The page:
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The Garden of Evening Mistsby Tan Twan Eng
Synopses & Reviews
Malaya, 1951. Yun Ling Teoh, the scarred lone survivor of a brutal Japanese wartime camp, seeks solace among the jungle-fringed tea plantations of Cameron Highlands. There she discovers Yugiri, the only Japanese garden in Malaya, and its owner and creator, the enigmatic Aritomo, exiled former gardener of the emperor of Japan. Despite her hatred of the Japanese, Yun Ling seeks to engage Aritomo to create a garden in memory of her sister, who died in the camp. Aritomo refuses but agrees to accept Yun Ling as his apprentice “until the monsoon comes.” Then she can design a garden for herself.
As the months pass, Yun Ling finds herself intimately drawn to the gardener and his art, while all around them a communist guerilla war rages. But the Garden of Evening Mists remains a place of mystery. Who is Aritomo and how did he come to leave Japan? And is the real story of how Yun Ling managed to survive the war perhaps the darkest secret of all?
"After having endured the miseries of a Japanese internment camp during WWII, 28-year-old Yun Ling Teoh makes her way in 1951 to the only Japanese garden in her native Malaya in a bid to convince its caretaker, Nakamura Aritomo, the former gardener for the Emperor of Japan, to establish a commemorative plot for her sister who died in the camp. Though he initially refuses, Aritomo agrees to mentor Yun Ling so that she might design the garden herself. While toiling away in Yugiri, the titular 'garden of evening mists,' Yun Ling grows fond of Aritomo, meanwhile recalling the horrors of the camp and the difficulties of the post-WWII 'Emergency' in Malaya, a prolonged period of guerrilla war whose reach creeps closer by the day. Alternating between her time with Aritomo and a future wherein the now-aged Yun Ling, fighting a degenerative brain disease, desperately seeks to preserve her memories of the garden, Eng's newest (after The Gift of Rain) has the makings of a moving and unique historical, but the novel falls flat. There is a puzzling lack of pathos, and Eng's similar treatment of the tragic and the mundane serves to downplay rather than highlight the differences between the two. As a result, there is very little — other than Eng's moving atmospherics and attention to detail — to draw readers along. (Aug.)" Publishers Weekly Copyright PWxyz, LLC. All rights reserved.
"The Garden of Evening Mists offers action-packed, end-of-empire storytelling in the vein of Tan's compatriot Tash Aw. His fictional garden cultivates formal harmony — but also undermines it. It unmasks sophisticated artistry as a partner of pain and lies. This duality invests the novel with a climate of doubt; a mood — as with Aritomo's creation — of 'tension and possibility'". The Independent
"A rising star from Malaysia...Tan writes with breath-catching poise and grace. [The Garden of Evening Mists is a novel of] linguistic refinement and searching intelligence....But for all its mission to 'capture stillness on paper'...The Garden of Evening Mists also offers action-packed, end-of-empire storytelling." Boyd Tonkin, The Independent(UK)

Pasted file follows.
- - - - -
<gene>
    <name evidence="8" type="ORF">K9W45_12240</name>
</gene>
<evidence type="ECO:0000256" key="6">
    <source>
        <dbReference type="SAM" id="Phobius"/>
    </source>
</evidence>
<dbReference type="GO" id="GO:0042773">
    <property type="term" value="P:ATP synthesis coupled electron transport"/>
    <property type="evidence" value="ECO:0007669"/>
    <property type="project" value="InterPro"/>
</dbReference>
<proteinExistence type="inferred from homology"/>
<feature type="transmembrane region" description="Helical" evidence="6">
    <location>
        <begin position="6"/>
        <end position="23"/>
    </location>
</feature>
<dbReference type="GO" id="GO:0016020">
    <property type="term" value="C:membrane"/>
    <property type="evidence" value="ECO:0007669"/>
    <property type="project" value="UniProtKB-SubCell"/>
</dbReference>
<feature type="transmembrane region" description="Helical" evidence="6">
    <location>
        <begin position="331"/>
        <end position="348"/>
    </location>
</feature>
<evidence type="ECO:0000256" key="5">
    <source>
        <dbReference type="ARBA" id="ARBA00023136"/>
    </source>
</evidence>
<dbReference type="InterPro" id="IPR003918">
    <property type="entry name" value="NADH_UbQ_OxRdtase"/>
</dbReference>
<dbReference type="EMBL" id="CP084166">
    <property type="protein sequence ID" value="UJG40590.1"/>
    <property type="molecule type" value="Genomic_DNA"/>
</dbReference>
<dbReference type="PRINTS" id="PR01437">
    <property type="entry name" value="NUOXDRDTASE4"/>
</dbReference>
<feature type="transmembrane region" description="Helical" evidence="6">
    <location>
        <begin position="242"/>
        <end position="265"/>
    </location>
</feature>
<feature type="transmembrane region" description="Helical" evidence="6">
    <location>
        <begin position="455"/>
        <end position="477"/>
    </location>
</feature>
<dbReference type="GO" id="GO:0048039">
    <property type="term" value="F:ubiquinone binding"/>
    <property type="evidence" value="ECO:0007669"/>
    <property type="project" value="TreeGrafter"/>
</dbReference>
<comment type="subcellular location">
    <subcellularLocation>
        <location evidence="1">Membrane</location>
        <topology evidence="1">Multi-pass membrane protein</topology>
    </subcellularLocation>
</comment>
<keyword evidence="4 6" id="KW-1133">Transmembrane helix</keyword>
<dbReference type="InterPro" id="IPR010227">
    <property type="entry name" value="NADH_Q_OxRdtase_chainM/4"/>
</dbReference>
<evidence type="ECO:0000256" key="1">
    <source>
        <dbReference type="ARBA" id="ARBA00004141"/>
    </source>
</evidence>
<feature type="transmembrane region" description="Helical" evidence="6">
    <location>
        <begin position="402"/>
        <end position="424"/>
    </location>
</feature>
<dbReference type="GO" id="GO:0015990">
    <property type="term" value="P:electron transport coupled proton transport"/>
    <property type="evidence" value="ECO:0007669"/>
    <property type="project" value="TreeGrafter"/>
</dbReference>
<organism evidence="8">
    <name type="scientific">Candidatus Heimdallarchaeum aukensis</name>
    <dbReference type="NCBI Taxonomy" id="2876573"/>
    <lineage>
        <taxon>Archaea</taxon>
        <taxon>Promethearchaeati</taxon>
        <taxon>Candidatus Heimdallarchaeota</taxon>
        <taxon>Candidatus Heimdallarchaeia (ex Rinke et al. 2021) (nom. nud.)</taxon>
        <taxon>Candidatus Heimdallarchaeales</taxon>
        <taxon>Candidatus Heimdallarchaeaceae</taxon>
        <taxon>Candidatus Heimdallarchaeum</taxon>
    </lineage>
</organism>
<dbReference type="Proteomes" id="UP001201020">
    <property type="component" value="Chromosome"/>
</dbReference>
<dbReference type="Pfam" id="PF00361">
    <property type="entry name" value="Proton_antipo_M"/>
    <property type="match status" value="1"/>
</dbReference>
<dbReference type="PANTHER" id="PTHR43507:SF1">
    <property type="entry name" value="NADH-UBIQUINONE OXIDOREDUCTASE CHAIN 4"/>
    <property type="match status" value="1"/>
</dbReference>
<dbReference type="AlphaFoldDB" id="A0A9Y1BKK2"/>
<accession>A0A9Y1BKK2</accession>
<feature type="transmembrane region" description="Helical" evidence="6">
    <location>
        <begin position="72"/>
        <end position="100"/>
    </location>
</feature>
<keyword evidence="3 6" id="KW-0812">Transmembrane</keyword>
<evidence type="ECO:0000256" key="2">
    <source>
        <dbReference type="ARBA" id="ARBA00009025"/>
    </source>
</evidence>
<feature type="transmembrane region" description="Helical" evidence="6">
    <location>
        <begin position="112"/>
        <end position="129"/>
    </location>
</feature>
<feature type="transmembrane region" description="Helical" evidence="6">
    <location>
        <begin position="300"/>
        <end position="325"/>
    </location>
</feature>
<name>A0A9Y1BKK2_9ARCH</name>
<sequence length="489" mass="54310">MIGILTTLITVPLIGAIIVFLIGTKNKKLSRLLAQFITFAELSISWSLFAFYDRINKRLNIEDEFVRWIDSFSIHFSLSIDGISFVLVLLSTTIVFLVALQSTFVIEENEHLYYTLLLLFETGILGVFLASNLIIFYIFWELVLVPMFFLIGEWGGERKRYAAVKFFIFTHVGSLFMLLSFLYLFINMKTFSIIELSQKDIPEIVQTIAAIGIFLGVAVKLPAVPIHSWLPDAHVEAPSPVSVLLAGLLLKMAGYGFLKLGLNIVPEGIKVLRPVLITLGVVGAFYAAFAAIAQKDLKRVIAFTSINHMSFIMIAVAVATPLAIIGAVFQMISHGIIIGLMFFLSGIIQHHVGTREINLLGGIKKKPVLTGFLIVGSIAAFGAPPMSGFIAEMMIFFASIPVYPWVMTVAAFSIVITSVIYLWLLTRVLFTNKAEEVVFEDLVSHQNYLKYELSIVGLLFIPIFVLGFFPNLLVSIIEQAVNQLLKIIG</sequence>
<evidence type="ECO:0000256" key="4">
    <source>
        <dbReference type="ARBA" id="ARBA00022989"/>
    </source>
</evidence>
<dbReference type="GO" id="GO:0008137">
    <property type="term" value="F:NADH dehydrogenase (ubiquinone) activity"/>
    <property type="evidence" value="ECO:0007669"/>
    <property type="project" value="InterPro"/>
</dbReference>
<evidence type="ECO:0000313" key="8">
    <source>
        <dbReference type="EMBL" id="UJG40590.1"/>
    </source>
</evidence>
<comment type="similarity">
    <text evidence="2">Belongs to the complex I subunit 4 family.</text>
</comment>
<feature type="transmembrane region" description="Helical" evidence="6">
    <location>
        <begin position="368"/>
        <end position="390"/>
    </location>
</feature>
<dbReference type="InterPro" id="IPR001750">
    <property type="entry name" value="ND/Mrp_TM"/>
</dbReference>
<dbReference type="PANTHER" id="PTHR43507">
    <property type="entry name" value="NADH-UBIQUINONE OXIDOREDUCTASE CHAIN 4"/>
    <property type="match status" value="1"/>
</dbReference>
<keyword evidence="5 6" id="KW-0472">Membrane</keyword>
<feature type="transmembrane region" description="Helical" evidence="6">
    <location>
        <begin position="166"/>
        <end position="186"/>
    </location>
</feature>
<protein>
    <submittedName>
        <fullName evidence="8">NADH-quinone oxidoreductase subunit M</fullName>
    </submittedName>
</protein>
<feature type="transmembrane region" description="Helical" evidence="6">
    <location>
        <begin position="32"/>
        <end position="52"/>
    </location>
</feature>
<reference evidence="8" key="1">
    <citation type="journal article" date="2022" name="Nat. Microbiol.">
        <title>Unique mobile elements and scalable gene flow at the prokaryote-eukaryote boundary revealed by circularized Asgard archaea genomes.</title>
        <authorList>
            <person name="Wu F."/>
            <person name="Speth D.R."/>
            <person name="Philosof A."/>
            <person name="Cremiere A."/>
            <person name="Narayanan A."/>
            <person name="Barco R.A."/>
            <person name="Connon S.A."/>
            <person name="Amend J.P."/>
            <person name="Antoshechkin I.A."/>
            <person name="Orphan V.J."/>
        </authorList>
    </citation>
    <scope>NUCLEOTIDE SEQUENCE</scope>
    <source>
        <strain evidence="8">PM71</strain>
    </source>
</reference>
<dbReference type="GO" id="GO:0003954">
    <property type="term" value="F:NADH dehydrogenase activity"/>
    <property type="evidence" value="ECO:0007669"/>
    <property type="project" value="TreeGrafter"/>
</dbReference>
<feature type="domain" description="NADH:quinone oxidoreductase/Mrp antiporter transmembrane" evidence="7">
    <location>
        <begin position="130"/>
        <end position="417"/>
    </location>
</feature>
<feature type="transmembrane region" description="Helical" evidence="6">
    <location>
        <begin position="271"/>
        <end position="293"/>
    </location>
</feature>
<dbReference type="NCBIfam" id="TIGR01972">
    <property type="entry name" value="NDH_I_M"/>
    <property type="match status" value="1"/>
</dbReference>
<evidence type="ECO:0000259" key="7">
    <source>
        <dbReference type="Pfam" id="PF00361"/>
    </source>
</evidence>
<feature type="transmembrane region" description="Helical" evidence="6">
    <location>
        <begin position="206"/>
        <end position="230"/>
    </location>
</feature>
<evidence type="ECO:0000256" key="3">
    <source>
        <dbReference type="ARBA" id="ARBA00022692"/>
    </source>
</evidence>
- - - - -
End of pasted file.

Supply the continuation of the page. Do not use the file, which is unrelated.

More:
It's Malaya, 1949. After studying law at Cambridge and time spent helping to prosecute Japanese war criminals, Yun Ling Teoh, herself the scarred lone survivor of a brutal Japanese wartime camp, seeks solace among the jungle fringed plantations of Northern Malaya where she grew up as a child. There she discovers Yugiri, the only Japanese garden in Malaya, and its owner and creator, the enigmatic Aritomo, exiled former gardener of the Emperor of Japan. Despite her hatred of the Japanese, Yun Ling seeks to engage Aritomo to create a garden in Kuala Lumpur, in memory of her sister who died in the camp. Aritomo refuses, but agrees to accept Yun Ling as his apprentice 'until the monsoon comes'. Then she can design a garden for herself.
As the months pass, Yun Ling finds herself intimately drawn to her sensei and his art while, outside the garden, the threat of murder and kidnapping from the guerrillas of the jungle hinterland increases with each passing day. But the Garden of Evening Mists is also a place of mystery.
Who is Aritomo and how did he come to leave Japan? Why is it that Yun Ling's friend and host Magnus Praetorius, seems immune from the depredations of the Communists? What is the legend of 'Yamashita's Gold' and does it have any basis in fact? And is the real story of how Yun Ling managed to survive the war perhaps the darkest secret of all?
About the Author
Tan Twan Eng was born in Penang, Malaysia, but lived in various places in Malaysia as a child. He worked as an Intellectual Property lawyer before resigning from his position to write his novel, The Gift of Rain. His second novel, The Garden of Evening Mists, will be published in the United Kingdom in February 2012.
The Gift of Rain was nominated for the Man Booker Prize, and has been translated into Italian, Spanish, Greek, Romanian, Czech and Serbian.
Tan Twan Eng lives in Cape Town where he is working on his third novel.
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